Once you are done with your research, you should start thinking of how you will be able to handle the targeted fish. In other words, you should start gathering your gear.

2. Gear.

Preparing your fishing gear becomes much easier once a target fish is selected. As stated previously, different Species of fish behave differently; therefore, each one of them require a different gear setup! It cannot be forgotten that fish size also plays a crucial role in this section, since it determines the "size" of your gear: ultralight, light, medium, or heavy (includes reel, rod, line, sinker, swivel, and hook).

Take note that having the right gear for a specific type of fish doesn't only help you land it, but also provides more entertainment to the sport. After all, part of the fun in the sport is fighting the fish! Think about it: would you rather use an ultralight or a heavy action rod while fishing for Bluegills? And why? It turns out that the answer is obviously an ultralight, since you can "feel" the fight much better with it. The video below is a great example:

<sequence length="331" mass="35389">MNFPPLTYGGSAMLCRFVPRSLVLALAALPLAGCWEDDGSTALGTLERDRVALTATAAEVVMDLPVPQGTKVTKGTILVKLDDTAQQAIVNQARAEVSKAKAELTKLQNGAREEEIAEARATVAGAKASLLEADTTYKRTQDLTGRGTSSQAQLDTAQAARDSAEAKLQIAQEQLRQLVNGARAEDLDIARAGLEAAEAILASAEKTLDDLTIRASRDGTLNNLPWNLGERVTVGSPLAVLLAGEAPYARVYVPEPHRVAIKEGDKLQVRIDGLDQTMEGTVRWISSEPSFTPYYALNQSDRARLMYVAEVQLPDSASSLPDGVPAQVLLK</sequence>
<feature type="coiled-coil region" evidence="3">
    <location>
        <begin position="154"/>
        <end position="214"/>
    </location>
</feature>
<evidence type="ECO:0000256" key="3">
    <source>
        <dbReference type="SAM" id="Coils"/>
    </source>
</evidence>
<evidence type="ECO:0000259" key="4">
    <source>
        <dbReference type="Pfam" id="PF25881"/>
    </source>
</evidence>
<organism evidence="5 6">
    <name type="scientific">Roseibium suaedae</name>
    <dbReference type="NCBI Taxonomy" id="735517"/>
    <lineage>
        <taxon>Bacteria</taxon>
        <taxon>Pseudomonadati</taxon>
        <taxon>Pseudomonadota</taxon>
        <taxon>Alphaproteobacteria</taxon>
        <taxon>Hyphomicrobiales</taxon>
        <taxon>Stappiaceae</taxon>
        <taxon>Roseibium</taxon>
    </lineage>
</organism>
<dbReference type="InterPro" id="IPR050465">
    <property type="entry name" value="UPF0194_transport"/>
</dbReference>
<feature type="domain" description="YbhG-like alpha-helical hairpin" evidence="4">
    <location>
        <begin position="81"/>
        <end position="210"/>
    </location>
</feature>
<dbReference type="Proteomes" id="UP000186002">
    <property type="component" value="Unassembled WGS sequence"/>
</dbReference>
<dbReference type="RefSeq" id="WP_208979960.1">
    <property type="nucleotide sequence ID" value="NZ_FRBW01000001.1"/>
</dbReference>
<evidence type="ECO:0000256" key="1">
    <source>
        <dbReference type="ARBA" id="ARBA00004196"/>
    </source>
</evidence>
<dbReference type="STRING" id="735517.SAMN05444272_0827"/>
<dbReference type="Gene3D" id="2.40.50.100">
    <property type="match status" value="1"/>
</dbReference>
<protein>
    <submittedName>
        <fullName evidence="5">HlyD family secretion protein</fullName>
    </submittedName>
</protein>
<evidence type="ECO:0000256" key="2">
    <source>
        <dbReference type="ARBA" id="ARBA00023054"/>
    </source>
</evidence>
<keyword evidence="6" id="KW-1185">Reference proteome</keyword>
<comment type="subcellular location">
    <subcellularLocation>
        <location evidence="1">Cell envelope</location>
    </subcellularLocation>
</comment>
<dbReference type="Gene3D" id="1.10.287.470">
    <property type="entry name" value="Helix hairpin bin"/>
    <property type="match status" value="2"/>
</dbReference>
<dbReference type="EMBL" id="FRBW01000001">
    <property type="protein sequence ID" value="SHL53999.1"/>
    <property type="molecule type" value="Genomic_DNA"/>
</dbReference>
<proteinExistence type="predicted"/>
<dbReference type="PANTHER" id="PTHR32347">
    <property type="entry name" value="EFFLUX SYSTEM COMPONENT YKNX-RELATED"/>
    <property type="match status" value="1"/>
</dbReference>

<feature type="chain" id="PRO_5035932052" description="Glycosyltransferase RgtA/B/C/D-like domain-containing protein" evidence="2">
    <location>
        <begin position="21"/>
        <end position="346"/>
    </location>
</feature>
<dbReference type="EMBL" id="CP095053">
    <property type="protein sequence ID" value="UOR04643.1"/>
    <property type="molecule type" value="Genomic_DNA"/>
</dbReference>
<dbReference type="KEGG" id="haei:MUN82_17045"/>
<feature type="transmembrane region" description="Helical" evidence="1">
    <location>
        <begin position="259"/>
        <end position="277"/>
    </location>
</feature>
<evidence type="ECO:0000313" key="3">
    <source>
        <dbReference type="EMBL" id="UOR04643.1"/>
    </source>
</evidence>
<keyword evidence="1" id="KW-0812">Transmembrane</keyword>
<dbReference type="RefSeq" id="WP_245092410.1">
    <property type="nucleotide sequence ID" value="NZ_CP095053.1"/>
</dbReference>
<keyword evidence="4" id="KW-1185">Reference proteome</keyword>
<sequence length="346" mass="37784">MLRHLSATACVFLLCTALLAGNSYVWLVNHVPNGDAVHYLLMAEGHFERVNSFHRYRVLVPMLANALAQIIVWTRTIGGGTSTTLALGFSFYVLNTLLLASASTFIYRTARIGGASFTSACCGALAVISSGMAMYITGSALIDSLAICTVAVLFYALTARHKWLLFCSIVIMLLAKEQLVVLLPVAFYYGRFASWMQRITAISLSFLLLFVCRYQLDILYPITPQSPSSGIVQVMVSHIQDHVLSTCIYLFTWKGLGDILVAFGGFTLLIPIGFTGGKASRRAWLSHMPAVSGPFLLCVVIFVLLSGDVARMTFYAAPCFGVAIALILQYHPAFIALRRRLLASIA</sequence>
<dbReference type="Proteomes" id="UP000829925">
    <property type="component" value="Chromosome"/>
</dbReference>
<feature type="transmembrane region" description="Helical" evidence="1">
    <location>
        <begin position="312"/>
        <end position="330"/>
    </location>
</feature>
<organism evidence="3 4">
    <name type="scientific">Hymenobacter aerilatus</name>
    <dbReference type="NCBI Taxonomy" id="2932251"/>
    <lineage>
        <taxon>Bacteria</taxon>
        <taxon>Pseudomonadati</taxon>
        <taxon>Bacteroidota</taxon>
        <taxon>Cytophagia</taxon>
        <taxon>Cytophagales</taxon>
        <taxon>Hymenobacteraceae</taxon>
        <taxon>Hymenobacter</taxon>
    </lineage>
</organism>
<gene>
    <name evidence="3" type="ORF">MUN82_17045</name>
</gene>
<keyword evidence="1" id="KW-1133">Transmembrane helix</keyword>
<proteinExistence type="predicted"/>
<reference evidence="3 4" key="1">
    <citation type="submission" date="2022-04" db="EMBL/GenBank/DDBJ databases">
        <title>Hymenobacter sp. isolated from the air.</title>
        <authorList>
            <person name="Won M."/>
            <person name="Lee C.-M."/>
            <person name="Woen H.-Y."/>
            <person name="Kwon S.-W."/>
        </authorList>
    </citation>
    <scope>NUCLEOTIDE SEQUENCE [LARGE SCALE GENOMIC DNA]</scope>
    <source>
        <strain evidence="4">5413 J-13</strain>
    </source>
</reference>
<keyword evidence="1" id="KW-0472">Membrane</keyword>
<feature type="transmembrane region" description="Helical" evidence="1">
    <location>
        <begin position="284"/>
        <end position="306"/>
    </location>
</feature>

In the video above, I was fishing for Sunfish at Knights Lake, Collingswood, NJ. Thus, I was using an ultralight setup: ultralight rod, light reel, 4lbs test line, and a 1/64 oz. jighead. For my surprise, a big Channel Catfish hit my little jig. :)

If "entertainment" and "gear weight" were placed in a mathematical scale, one would say that they are inversely proportional in the sport of fishing. In other words, "heavier the gear," less entertainment while fighting the fish. Similarly, "Lighter the gear," more entertainment while fighting the fish. Thus, taking the surroundings in consideration, it's always recommended for anglers to go as light on their gear as possible.